Das im WEO 2015 beschriebene Wachstum der Atomenergie ist zweifelhaft. In den letzten Jahren gab es keine nennenswerte Ausbaudynamik und die davon explodierten Kosten der jüngeren Neubauprojekte u.a. in Finnland und Frankreich zeigen, dass der vom WEO angepeilte Ausbau der Atomenergie nicht finanzierbar sein wird.

Auch im Ölsektor sind die WEO Prognosen wie in der Vergangenheit zu optimistisch. Ein weiter steigender Ölverbrauch auf 103.5 Mb/Tag bis 2040 ist unrealistisch angesichts der hohen Schulden der Ölkonzerne, der fehlenden Investitionen und der bereits zurückgehenden konventionellen Ölförderung. Offensichtlich können die seit 2009 niedrigen Zinsen nicht die erhofften Wachstumsimpulse setzen.

„Das sind abenteuerliche und unverantwortliche Voraussagen. Jetzt stehen wir am Scheideweg: entweder wird ein hoher Ölpreis die Wirtschaft zerreißen, oder ein niedriger die Ölkonzerne. Und es ist absolut offen, ob der Übergang in eine kohlenstoffarme Energieversorgung verträglich oder mit großen Verwerfungen vor sich gehen wird“, so Werner Zittel, Energieexperte bei Ludwig Bölkow Systemtechnik. „Gerade deshalb muss es die Pflicht der IEA sein, einen brauchbaren Wegweiser zu liefern anstatt weiterhin im Business-as-usual Denken zu verharren“.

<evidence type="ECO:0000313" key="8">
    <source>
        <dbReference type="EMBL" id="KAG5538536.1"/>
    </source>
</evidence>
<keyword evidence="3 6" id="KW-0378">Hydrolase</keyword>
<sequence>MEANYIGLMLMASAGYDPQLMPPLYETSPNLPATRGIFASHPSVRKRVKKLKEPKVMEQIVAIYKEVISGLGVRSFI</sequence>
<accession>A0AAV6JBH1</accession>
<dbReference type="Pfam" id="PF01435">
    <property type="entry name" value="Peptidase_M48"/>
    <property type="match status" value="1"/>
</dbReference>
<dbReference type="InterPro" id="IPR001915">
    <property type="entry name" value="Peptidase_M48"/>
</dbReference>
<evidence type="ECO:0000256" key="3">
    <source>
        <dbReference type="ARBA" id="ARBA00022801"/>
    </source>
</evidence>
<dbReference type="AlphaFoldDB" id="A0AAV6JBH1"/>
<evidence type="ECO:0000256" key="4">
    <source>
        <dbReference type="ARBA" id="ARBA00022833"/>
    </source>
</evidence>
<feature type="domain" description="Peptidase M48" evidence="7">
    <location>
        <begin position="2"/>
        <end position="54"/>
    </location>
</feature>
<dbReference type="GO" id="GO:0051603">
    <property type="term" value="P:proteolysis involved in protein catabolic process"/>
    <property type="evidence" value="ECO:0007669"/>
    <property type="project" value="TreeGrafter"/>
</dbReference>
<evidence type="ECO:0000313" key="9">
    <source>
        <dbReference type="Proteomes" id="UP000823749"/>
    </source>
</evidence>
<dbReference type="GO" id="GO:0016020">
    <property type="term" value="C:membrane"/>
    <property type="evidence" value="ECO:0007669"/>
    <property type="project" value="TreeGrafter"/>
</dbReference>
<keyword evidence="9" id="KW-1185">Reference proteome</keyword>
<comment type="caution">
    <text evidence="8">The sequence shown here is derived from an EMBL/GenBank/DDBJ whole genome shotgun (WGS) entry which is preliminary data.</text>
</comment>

New EWG study: International Energy Agency holds back global energy transition

Energy Watch Group and Lappeenranta University of Technology analysis shows that the IEA has consistently undermined potential of solar and wind energy in the last decade.

September 22, 2015, Berlin – Energy Watch Group makes the International Energy Agency responsible for consistently underestimating the potential of renewable energy and promoting conventional energy sources.

The new study by Energy Watch Group and Lappeenranta University of Technology, released today, comes to the conclusion that the International Energy Agency (IEA) annual reports World Energy Outlook (WEO) between 1994 and 2014 have been publishing misleading projections on solar photovoltaic (PV) and wind energy. The WEO has significant impact on both political and economic decisions of world governments regarding energy.

“The IEA has been holding back the global energy transition for years. The false WEO predictions lead to high investments in fossil and nuclear sector, hinder global development of renewable energy and undermine the global fight against climate change”, President of Energy Watch Group and former Member of the German Parliament Hans-Josef Fell said.